Client Alert: Full Staff of New York Courts Due Back May 24, But Some COVID19 Changes In Litigation Are Here To Stay

The difference in how civil litigation was conducted in New York before COVID and now could not be greater.  Overnight, the system where the vast majority of court business was conducted live inside a courthouse was shut down.  After a hiatus, as everyone scrambled to enhance their technical capabilities, court proceedings finally resumed via remote means.  While the pace of pre-trial proceedings and appeals had increased over time, all civil jury trials were initially postponed indefinitely and have resumed only in very limited numbers. 

Similar changes were seen in the way depositions and mediations were conducted.  These proceedings, overwhelmingly live before the pandemic, are now routinely conducted virtually as a matter of necessity.  

The Chief Judge has now directed all judges and court personnel to return to their respective courthouses by May 24. Still, the number of attorneys and litigants permitted in the courthouse will continue to be restricted, and most pre-trial matters will continue to proceed via remote means.  While the number of trials is expected to slowly increase, it remains to be seen how the court will manage a historic backlog of trial-ready cases.

In light of the mostly involuntary adoption of remote proceedings, what can we expect in both the short and long term?  The simple answer is remote proceeding are here to stay, and it is simply a matter of how prevalent its uses will be.  Certainly, many pre-trial proceedings in court can be more efficiently conducted via remote means in order to avoid time wasted at the courthouse and in travel. We also expect the opportunity to remotely conduct certain hearings, depositions and mediations in the appropriate circumstances (e.g. as a means to avoid lost time in travel and for ease of scheduling attendance) will be more carefully considered and accepted.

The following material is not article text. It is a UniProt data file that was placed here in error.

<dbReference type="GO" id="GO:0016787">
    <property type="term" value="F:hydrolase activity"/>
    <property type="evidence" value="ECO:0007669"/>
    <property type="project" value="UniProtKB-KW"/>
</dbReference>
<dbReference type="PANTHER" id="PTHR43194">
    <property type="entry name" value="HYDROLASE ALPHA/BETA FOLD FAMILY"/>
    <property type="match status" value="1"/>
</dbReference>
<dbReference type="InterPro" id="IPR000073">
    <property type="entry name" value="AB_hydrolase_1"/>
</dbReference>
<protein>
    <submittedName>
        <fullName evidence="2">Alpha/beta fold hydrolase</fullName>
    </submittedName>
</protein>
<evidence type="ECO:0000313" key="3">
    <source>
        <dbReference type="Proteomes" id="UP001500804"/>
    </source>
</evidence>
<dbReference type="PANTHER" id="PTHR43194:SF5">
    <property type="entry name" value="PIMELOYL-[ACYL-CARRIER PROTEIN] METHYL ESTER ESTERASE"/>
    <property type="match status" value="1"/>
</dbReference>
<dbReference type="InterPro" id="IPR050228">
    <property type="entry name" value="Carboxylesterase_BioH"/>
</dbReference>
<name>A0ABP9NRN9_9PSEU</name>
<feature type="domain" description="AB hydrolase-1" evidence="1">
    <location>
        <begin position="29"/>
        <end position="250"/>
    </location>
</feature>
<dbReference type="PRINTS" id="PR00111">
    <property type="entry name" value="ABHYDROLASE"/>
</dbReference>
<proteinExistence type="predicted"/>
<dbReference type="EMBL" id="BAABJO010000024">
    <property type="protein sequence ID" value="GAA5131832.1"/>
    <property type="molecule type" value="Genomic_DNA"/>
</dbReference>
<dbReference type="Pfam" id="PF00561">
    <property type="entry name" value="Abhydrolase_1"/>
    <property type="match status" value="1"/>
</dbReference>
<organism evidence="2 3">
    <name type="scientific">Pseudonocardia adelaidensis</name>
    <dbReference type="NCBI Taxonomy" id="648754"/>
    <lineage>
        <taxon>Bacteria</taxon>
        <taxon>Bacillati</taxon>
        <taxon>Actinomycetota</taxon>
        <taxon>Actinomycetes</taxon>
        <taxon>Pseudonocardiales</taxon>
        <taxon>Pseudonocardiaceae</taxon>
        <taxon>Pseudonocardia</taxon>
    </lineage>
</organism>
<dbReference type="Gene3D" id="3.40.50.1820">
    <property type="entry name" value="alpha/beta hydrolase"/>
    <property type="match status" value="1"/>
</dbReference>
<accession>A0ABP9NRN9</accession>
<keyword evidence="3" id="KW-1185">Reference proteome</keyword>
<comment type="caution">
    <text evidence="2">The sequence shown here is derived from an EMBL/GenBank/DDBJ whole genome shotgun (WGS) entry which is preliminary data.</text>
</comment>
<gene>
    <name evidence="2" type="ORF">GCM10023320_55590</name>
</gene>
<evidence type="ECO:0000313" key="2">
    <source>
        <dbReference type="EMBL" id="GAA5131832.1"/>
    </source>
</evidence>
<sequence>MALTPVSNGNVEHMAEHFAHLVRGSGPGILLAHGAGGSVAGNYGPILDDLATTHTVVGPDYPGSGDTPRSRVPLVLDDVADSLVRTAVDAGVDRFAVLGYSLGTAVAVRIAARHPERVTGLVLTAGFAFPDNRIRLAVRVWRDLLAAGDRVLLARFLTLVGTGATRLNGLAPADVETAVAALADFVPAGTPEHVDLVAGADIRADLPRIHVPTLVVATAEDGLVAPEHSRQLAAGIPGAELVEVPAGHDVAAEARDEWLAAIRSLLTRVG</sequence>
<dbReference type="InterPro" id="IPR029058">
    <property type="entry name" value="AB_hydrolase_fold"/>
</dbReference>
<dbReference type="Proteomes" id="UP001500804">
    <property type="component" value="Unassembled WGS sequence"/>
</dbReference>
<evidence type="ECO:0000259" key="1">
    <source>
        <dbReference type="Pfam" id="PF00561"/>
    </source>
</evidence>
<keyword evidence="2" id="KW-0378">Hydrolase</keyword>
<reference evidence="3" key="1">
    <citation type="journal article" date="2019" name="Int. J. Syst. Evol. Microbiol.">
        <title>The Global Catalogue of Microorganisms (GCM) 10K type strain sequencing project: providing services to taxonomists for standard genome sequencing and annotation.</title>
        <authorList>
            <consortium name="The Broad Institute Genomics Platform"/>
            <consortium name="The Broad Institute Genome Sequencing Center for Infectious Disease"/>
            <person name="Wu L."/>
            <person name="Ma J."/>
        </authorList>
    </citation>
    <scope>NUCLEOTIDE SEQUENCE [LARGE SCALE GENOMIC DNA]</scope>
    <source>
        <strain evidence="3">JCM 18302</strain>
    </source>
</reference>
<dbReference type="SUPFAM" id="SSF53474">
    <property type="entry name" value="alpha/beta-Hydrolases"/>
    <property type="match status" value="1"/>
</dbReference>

The New York Court system has taken aim at permanent changes to the system. “The Commission to Reimagine the Future of New York’s Courts” was created on June 17, 2020, to make recommendations designed to improve services of, and access to, the courts, and to consider how to enable the courts to keep pace with society’s rapidly evolving changes and challenges.  This Commission has made clear that the courts’ technical abilities have to be enhanced and remote proceedings will become integral to court functions. 

Moreover, creative solutions are also being considered to deal with the notoriously backlogged courts in New York.   Arbitrating a dispute has long been an option to willing litigants, and we expect that will continue to be a growing option for impatient litigants.  It provides a road to resolution that is much quicker and usually much less costly than pure court litigation.  However, the absence of full appellate review often deters litigants from going down this path.  A hybrid solution called “Private Judging” is being suggested by some in New York.  It is similar to arbitration in that the parties agree on a private “judge” who will be the fact finder and make determinations of law (i.e. be judge and jury), but a lawsuit is first commenced in court and then the private judge’s findings are subject to full appellate review.

As far as live versus remote proceedings, we expect that in the long run most trials, depositions, arbitrations and mediations will continue to be live events (although the ability to have certain witnesses and participants appear virtually in an otherwise live proceeding opens up avenues for flexibility in scheduling and other efficiencies). Despite the advances in the technology behind remote proceedings, there is no substitute for being present in one room with all interested parties to see firsthand the reaction, verbal and otherwise, to what is transpiring and to dictate the pace of an inquiry in a way that cannot be accomplished via remote means.

For now, we are anticipating an uptick in court activity and movement of cases as court personnel return to their courthouses.  At the same time, we are prepared for the future where remote proceedings will remain a part of the new normal of litigation. 

About the Author:
Steve Willig is a partner in the firm’s New York office and has represented clients in commercial and casualty litigation for more than thirty years.

If you have any comments or questions, please contact him at or the Donovan Hatem attorney that handles your matters